Kids love reading Dr. Seuss books and won’t even realize you’re promoting reading this week. Anna suggests making a super simple Dr. Seuss bingo card filled with his book titles. As kids finish a book, they stamp another bingo spot and work towards filling up their card.

Write about it!

Because when you stop and look around, this life is pretty amazing.

Dr. Seuss’s books make us laugh and wonder. In his world, there are few worries about coloring within the lines. So give your kiddos writing prompts that let kids create their own versions of a Dr. Seuss world.

Writing Prompts
  • What if the Cat in the Hat visited your home? Describe your own rainy day adventure. If you have a pet, what would he say? How would he try to get things back in order? Tell us.
  • Work with a partner to invent your visit to a zoo on a wacky Wednesday. Be sure to include the literary element of rhyme. Have fun!
  • Work with a partner. What if you were Horton and no one believed that there were lives in that speck? What would you do to convince them that it was true?

Check out Rachel Lynette’s blog for 20 fun writing prompts.

Wacky Wednesday

Think and wonder, wonder and think.

A shoe on the wall? Desks turned around? Bring some of the wackiness in the book alive in your classroom then have the kids write to describe their versions of a wacky Wednesday in their own wacky worlds. Tip – a shoe on the wall is easily up, then down without a trace, with the help of a Command strip.

“A person’s a person, no matter how small”

 Today I shall behave, as if this is the day I will be remembered.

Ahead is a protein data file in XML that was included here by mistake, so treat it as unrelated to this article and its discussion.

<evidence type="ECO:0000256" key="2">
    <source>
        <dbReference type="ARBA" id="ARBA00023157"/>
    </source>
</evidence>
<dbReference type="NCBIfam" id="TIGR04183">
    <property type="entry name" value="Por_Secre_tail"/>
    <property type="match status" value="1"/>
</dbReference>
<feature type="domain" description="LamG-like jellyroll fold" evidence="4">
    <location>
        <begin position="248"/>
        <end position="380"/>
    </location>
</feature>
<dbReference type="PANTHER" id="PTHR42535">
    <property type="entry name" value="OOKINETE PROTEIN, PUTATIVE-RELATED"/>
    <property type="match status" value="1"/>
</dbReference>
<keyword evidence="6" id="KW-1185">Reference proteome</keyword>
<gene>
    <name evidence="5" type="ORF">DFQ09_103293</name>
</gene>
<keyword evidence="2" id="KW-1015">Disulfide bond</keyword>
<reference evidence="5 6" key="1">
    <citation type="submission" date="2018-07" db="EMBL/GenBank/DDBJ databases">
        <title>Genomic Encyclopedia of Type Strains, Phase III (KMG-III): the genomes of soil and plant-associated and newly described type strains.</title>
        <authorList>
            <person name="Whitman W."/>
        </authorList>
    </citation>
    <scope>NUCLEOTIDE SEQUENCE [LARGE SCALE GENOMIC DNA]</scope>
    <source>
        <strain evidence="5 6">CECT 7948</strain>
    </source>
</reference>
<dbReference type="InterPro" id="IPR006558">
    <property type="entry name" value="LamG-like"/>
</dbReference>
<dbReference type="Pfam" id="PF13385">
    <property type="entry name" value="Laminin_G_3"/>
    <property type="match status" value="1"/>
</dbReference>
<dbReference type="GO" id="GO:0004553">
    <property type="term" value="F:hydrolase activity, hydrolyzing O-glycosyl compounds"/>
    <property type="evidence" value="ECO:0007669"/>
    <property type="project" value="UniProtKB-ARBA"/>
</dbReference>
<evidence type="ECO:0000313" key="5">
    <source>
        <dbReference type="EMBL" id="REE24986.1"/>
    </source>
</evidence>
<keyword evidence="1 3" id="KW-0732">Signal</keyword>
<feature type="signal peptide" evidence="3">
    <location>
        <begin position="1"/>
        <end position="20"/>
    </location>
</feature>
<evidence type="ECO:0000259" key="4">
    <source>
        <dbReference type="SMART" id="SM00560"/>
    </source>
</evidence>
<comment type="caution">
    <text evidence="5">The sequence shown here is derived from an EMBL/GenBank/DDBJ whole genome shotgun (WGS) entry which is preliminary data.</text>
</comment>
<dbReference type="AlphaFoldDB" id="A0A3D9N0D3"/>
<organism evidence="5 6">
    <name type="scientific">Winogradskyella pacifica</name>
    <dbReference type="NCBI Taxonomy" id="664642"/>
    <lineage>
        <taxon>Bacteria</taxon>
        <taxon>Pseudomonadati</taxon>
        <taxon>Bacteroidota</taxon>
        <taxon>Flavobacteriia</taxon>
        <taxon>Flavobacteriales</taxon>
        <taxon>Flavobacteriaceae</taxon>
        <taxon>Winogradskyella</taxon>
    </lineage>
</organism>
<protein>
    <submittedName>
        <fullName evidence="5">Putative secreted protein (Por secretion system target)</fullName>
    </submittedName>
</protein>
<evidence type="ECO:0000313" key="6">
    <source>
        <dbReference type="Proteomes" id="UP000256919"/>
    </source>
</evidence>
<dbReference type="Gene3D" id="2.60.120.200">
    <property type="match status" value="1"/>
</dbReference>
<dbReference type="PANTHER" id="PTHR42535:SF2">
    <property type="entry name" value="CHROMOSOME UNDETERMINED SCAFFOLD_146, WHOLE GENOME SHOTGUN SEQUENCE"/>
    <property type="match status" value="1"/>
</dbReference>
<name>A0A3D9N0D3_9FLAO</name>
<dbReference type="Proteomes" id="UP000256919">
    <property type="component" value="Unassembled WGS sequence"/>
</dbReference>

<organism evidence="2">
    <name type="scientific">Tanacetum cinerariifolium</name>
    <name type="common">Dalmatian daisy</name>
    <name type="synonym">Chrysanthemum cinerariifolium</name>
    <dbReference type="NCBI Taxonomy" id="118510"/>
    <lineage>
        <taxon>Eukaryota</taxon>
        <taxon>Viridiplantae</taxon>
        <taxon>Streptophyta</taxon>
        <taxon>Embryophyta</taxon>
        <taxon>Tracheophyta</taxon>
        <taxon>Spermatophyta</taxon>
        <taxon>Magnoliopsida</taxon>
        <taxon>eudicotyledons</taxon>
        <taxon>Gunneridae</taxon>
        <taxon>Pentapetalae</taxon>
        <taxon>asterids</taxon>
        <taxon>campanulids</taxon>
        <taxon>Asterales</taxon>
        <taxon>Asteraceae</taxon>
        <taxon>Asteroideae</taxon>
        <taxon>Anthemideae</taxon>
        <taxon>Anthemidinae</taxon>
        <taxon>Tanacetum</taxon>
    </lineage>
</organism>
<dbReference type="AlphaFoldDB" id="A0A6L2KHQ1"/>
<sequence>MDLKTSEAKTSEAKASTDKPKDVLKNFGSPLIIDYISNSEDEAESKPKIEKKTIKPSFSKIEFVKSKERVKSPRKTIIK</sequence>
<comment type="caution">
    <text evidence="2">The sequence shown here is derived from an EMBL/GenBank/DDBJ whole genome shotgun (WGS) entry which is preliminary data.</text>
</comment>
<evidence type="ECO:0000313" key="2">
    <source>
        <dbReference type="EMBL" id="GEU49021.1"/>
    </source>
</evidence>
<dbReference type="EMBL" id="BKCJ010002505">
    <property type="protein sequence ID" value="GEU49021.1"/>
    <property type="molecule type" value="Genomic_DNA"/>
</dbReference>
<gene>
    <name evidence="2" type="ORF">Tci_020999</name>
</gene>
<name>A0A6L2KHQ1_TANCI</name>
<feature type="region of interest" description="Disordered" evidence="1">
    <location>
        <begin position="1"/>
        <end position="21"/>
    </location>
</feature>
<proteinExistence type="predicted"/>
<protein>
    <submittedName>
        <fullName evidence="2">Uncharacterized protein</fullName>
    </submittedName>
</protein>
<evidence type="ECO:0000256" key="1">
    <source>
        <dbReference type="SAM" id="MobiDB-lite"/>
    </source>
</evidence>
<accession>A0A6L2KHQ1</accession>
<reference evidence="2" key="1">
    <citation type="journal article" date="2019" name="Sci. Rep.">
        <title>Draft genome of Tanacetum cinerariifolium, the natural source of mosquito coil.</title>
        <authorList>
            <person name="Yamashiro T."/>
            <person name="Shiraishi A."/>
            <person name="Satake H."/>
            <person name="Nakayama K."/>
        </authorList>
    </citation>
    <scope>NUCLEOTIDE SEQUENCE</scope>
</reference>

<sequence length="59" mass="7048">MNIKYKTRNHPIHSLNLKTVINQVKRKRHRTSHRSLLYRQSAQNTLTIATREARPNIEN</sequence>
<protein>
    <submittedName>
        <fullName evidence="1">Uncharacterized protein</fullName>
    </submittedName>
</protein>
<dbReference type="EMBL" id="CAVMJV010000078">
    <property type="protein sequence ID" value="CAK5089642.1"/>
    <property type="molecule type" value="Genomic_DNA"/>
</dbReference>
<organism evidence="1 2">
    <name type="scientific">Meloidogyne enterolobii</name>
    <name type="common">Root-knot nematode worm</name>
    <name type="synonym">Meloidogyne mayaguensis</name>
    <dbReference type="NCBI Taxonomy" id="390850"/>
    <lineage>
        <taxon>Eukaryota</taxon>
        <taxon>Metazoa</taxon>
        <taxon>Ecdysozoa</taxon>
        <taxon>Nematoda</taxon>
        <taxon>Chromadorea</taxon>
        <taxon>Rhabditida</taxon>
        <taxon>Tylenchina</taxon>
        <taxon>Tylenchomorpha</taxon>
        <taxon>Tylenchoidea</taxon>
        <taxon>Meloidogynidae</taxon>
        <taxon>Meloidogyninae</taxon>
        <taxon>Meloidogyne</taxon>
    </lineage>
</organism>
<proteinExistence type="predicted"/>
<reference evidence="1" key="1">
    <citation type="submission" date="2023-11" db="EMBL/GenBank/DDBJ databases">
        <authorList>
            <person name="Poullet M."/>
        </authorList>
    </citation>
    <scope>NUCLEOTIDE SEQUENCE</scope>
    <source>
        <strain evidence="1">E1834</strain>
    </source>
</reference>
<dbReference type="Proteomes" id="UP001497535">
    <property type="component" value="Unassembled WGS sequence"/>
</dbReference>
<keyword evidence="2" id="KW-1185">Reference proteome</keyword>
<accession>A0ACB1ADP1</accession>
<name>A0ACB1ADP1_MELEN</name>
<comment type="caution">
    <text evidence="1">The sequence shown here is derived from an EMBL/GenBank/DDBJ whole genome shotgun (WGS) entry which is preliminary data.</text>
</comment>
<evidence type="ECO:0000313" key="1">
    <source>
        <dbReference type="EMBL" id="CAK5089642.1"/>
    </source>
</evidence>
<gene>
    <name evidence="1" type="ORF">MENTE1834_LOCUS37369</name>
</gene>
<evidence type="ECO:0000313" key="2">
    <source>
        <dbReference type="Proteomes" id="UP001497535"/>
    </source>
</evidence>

Dr. Seuss used his stories to teach and inspire equality and kindness. Horton Hears a Who is dedicated to a Japanese friend and inspired by a post-World War II visit Seuss made to research an article he was writing about a shift in Japanese culture to recognizing the importance of individuals in society.
The Lorax teaches us to take care of our world.  Have your kiddos make bookmarks that inspire kindness and treating our world with respect.
How do you celebrate Dr. Seuss? Please share! We’d love to hear from you!

A little prep and a bag of tricks can make indoor recess what you and the kiddos need. And, face it, on different days, it can mean different things – sometimes up and moving is definitely it! Other times, calm and quiet will give kiddos a chance to catch their breath and be ready for learning later. Then, there are times in the middle where a chance to get creative or play a game with a friend will help everyone reenergize. We’ve got ideas for you!

Indoor recess: a little prep and a bag of tricks can make indoor recess what you and the kiddos need.We've got ideas for you!
Up and Moving Indoor Recess